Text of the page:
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Farewelling Prince Philip: A guide to the Duke of Edinburgh’s funeral

Viewers in Australia can tune into Prince Philip's funeral from 11:45pm on Saturday night. Photo: Getty / TND
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It’s the first royal death in close to two decades, but every aspect of Prince Philip’s funeral has been meticulously planned. 

Prince Philip’s funeral will be held on Saturday at St George’s Chapel, Windsor Castle, with a minute of national silence as it begins at 2.45pm (British time).

The Royal Family has released more details, saying the duke was closely involved in the planning of his own funeral.

“As a result, it will involve a number of unique touches which reflect his life and work,” a statement said.

Those tuning in from Australia will be able to watch the event at 11.45pm on the ABC or Channel Nine.

More than 700 military personnel are set to take part, including army bands, Royal Marine buglers and an honour guard drawn from across the armed forces.

Prince Philip’s coffin will be transported from Windsor Castle to the chapel by a modified Land Rover he helped design. It will be followed on foot by Prince Charles, Prince William and Prince Harry, along with other senior royals.

Inside the gothic chapel, the setting for centuries of royal weddings and funerals, the service will include Royal Marine buglers sounding “Action Stations,” an alarm that alerts sailors to prepare for battle.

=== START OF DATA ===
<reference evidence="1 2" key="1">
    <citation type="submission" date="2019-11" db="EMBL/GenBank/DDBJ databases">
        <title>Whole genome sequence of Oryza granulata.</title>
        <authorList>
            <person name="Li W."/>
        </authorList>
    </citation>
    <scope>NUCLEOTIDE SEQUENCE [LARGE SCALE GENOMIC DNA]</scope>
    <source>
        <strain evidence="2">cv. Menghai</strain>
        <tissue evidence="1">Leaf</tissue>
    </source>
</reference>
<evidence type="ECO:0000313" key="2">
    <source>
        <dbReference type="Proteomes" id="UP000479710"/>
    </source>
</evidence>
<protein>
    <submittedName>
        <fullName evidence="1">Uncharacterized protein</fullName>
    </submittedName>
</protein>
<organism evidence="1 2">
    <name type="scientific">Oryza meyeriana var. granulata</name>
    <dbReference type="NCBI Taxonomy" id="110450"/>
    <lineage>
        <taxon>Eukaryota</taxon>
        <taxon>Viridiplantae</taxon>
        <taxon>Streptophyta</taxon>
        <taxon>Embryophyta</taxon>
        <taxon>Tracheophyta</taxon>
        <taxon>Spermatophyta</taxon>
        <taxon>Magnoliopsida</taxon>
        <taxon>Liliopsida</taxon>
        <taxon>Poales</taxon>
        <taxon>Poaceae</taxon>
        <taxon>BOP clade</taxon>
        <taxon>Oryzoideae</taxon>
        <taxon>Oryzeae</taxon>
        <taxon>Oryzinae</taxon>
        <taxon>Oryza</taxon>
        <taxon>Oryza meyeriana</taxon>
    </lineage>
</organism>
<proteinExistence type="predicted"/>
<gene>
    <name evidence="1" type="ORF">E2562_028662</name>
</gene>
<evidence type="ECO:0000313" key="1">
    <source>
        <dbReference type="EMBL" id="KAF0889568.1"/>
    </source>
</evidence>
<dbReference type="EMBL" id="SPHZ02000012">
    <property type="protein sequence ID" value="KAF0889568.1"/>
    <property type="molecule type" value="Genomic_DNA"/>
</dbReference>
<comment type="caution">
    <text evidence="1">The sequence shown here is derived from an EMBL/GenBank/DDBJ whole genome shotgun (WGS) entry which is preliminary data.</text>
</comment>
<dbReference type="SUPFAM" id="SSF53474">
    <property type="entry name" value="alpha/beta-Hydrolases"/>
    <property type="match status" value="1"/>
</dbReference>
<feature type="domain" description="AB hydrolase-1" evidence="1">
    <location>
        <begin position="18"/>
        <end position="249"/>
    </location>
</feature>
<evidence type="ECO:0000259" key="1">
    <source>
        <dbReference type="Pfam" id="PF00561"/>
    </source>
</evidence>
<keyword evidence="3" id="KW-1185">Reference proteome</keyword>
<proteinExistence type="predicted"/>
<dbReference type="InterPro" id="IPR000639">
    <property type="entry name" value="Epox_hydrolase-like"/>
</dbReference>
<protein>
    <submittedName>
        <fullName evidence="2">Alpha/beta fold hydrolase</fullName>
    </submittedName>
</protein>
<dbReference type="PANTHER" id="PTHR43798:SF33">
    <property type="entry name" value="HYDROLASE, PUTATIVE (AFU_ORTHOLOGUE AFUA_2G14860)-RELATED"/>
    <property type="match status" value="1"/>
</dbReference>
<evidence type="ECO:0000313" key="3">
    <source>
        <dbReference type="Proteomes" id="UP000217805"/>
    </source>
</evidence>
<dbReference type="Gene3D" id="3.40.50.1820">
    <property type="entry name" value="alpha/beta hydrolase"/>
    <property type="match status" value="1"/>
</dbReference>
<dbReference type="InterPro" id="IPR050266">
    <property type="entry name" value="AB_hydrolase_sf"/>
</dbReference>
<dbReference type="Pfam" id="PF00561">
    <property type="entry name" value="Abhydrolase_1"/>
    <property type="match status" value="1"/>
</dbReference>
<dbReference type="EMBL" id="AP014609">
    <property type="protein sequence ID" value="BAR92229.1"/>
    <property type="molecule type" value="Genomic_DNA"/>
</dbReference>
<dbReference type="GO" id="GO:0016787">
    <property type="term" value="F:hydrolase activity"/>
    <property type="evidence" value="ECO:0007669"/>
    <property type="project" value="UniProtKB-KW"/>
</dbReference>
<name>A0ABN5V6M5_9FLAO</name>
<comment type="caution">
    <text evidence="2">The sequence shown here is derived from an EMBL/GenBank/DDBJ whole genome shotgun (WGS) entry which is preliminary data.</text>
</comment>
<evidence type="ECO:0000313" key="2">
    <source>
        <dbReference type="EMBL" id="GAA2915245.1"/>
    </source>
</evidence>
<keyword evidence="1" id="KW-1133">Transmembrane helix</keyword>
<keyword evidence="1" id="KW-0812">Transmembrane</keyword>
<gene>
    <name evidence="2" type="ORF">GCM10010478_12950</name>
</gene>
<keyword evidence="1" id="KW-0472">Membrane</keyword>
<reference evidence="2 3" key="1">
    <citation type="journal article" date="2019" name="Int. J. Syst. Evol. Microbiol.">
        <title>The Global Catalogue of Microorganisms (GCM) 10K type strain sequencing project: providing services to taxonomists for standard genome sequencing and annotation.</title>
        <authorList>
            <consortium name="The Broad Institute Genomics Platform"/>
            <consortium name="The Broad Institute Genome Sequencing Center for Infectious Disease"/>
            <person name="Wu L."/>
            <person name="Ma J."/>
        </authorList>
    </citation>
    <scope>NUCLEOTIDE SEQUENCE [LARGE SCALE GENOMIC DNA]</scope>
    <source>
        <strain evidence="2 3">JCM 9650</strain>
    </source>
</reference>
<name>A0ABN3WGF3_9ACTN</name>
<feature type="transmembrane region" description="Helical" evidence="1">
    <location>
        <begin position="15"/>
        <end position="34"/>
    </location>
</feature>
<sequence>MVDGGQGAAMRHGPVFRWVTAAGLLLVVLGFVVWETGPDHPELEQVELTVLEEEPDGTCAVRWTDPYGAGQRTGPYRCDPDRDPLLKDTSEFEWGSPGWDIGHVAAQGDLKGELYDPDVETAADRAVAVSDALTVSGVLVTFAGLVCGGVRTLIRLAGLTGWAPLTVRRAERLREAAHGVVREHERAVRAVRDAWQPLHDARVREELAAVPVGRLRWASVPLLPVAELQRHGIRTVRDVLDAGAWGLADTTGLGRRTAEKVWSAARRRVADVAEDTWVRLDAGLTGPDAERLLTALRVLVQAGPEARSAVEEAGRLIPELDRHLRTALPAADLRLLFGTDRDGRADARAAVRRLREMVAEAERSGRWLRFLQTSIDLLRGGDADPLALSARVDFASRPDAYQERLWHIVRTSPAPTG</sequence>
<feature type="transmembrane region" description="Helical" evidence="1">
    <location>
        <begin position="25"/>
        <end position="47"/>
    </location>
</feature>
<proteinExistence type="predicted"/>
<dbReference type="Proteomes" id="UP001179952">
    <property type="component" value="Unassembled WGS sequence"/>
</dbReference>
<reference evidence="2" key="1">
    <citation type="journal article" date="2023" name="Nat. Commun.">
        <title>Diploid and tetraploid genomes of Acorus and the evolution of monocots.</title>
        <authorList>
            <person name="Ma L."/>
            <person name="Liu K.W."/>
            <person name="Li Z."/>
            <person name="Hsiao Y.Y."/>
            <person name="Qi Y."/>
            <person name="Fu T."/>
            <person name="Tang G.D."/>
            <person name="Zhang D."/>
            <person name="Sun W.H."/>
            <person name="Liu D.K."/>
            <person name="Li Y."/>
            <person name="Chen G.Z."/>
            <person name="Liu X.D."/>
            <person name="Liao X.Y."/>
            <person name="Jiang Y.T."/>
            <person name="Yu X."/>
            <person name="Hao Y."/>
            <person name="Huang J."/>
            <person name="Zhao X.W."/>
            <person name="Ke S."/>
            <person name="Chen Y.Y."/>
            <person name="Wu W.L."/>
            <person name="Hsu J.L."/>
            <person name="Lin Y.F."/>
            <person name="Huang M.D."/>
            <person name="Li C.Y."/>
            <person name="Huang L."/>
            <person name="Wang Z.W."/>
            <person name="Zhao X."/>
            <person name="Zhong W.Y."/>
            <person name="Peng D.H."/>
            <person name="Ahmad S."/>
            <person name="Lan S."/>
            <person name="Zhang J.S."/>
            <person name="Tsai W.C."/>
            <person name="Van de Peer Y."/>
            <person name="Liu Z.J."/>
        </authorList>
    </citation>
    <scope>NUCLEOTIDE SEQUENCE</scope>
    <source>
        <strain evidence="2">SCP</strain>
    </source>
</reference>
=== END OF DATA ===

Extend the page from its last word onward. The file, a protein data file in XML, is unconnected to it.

That was a personal request from Philip, who spent almost 14 years in the Royal Navy and saw action in the Mediterranean, Indian Ocean and Pacific during World War II.

Famously private and opposed to large spectacles, the Duke of Edinburgh asked for his funeral to be kept small – an appropriate request given Britain’s COVID-19 restrictions.

The usual 800-strong guest list has been reduced to just 30 people, including the Duke’s children, grandchildren and close family members.

Public elements of Operation Forth Bridge, the secret code that sets out the protocol for Prince Philip’s death, have been cancelled so as to avoid crowds in London.

Face masks and social distancing regulations will be adhered to for the duration of the ceremony.

The male members of the royal family will not wear military garb, but will instead don suits, so as to avoid potential conflict over the status of Prince Harry and Prince Andrew.

The Duchess of Sussex, Meghan Markle, will not attend after doctors warned her of the medical risks to her pregnancy if she travelled with Harry – although it is thought she wanted to attend.

Here’s what you need to know about the day’s events:

  • The funeral will be live-streamed on Saturday, April 17, starting at 11.45pm (2:45pm British time). You can catch the broadcast on ABC or Channel Nine.
  • The Prince will be laid to rest this Saturday at St George’s Chapel
  • There will be an eight-minute military procession
  • The band of the Grenadier Guards (which counted Prince Philip as colonel for more than four decades) will lead the procession
  • Minute guns will be fired from the East Lawn at Windsor Castle for the duration of the procession
  • The Curfew Tower Bell will toll
  • Prince Philip will be transported from Windsor Castle to St George’s Chapel in the custom Land Rover he helped design
  • Prince Harry, Prince William and other close relatives will walk behind the casket
  • There will be a minute’s silence held throughout the UK
  • The Prince’s naval cap and sword will be placed on the casket, along with his personal flag or standard, and a wreath of flowers
  • Just 30 people will attend the service
  • Prince Philip’s body will be interred in the royal vault.

-with AAP

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